• Zika can be spread by people who have no symptoms of the infection, or before, during, or after they experience symptoms.
  • If you (or your partner) are pregnant or could become pregnant:
    • Do not have unprotected sex with a person who has been infected with or exposed to Zika; this includes people who live in or have visited an area with Zika.
    • Use a male or female condom every time you have vaginal or anal sex.
    • Use a condom or oral dam every time you have oral sex.
  • People who have had Zika should wait before trying to get pregnant: women should wait eight weeks after exposure or the start of symptoms; men should wait six months after exposure or the start of symptoms (Zika appears to live longer in semen than in other bodily fluids).
  • In 2016, the US government for the first time issued a travel advisory about a US destination, saying pregnant women and their sexual partners should avoid nonessential travel to the parts of Florida where Zika has spread via mosquito.
  • Pregnant women who may have been exposed to Zika should be tested for Zika infection.

+ Zika: where it is and what to do about it (CDC)

5. Unprotected anal sex

Anal sex without a condom with a partner whose STI status you don’t know

Unprotected anal sex is high risk. The anus does not naturally lubricate; it tears more easily than the vagina, raising the risk of being infected with HIV, chlamydia, gonorrhea, and other STIs.

To reduce your risk:
  • Use a condom every time with every partner and plenty of lubrication to reduce microscopic tearing.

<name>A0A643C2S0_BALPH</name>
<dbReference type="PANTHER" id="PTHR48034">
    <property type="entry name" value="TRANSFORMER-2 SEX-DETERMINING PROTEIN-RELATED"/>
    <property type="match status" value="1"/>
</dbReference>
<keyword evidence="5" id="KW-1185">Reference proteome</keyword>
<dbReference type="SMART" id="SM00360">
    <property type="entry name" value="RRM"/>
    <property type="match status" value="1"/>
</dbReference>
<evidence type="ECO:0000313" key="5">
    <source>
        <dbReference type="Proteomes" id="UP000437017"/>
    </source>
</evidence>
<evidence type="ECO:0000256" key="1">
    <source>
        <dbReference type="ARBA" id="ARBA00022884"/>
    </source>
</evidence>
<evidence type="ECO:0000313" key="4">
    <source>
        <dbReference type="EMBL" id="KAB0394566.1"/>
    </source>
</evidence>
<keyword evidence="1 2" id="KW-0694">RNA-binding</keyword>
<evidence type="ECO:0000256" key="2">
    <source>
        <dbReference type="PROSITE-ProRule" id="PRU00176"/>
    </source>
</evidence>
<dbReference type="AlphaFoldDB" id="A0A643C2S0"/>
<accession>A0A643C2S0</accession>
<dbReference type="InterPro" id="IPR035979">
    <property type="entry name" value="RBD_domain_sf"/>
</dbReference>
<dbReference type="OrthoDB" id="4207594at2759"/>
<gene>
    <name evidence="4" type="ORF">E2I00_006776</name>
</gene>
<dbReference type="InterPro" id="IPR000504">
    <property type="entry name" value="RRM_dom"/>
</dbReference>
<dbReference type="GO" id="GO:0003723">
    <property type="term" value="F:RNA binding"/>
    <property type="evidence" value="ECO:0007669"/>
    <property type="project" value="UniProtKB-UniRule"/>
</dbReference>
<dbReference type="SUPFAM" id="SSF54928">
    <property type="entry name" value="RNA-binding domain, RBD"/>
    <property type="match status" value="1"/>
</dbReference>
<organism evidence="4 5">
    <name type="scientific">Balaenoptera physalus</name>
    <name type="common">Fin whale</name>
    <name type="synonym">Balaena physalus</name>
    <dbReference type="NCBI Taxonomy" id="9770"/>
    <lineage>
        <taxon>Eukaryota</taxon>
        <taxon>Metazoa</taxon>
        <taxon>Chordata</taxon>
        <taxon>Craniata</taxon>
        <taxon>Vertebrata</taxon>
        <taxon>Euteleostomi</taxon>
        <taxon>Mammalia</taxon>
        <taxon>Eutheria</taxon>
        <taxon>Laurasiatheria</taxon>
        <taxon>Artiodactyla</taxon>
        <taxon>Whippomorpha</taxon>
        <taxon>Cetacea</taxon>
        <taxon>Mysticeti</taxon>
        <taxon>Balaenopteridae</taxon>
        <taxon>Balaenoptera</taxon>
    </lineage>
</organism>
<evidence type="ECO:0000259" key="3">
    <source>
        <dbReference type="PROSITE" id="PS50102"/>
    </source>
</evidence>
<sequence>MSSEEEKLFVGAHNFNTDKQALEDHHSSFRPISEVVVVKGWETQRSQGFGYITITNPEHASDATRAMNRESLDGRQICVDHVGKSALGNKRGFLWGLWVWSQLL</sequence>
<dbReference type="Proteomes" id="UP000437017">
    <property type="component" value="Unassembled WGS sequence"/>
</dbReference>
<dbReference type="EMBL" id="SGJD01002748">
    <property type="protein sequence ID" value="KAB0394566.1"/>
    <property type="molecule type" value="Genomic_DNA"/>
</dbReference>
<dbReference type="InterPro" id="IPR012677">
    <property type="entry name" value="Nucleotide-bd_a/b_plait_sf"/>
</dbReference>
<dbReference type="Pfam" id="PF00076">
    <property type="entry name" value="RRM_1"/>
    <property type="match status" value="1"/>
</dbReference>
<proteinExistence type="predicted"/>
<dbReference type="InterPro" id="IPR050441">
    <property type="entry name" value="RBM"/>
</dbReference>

• Use a condom even if you or your partner are on Pre-Exposure Prophylaxis (PrEP) or Treatment as Prevention (TasP); these are daily medications that reduce but do not eliminate the risk of HIV transmission (see Question 4).
  • Avoid ejaculating in or near the anus.
  • Switch it up: You’re a lot less likely to get HIV via oral sex—although oral sex also carries risk (see Oral sex, above). Do not go from the anus to the mouth without washing thoroughly in between.
  • Do not have unprotected anal sex unless you are in a mutually monogamous relationship and you and your partner are both getting regularly tested for STIs.

6. Sex with a needle sharer

Sex with someone who shares needles

Sharing needles puts people and their sexual partners at high risk. People may share needles for several reasons, including intravenous drug use; hormone-sharing (by some gender-transitioning people who do not have access to treatment); steroid use (by some body builders); and sexual stimulation.

The use of alcohol and drugs increases the likelihood of unsafe sex. Intravenous drug use introduces an especially high risk for STIs, including HIV. The STI risk among drug users is highest for young women, according to Sexually Transmitted Infections (2002).

Here’s why any drug use increases the risk of STIs:
  • Impaired judgment “Drugs impair judgment, making attempts to use condoms consistently or avoid high risk sexual behaviors difficult, even for the most motivated and well informed,” wrote researchers in Sexually Transmitted Infections, 2002.
  • Multiple sexual partners and needle-sharing The sexual partners of intravenous (IV) drug users are at relatively high risk: In the 2002 study, IV drug users reported needle-sharing with more than one person. In addition, those with multiple sexual partners reported inconsistent condom use. Both practices place partners at high risk of HIV and other STIs.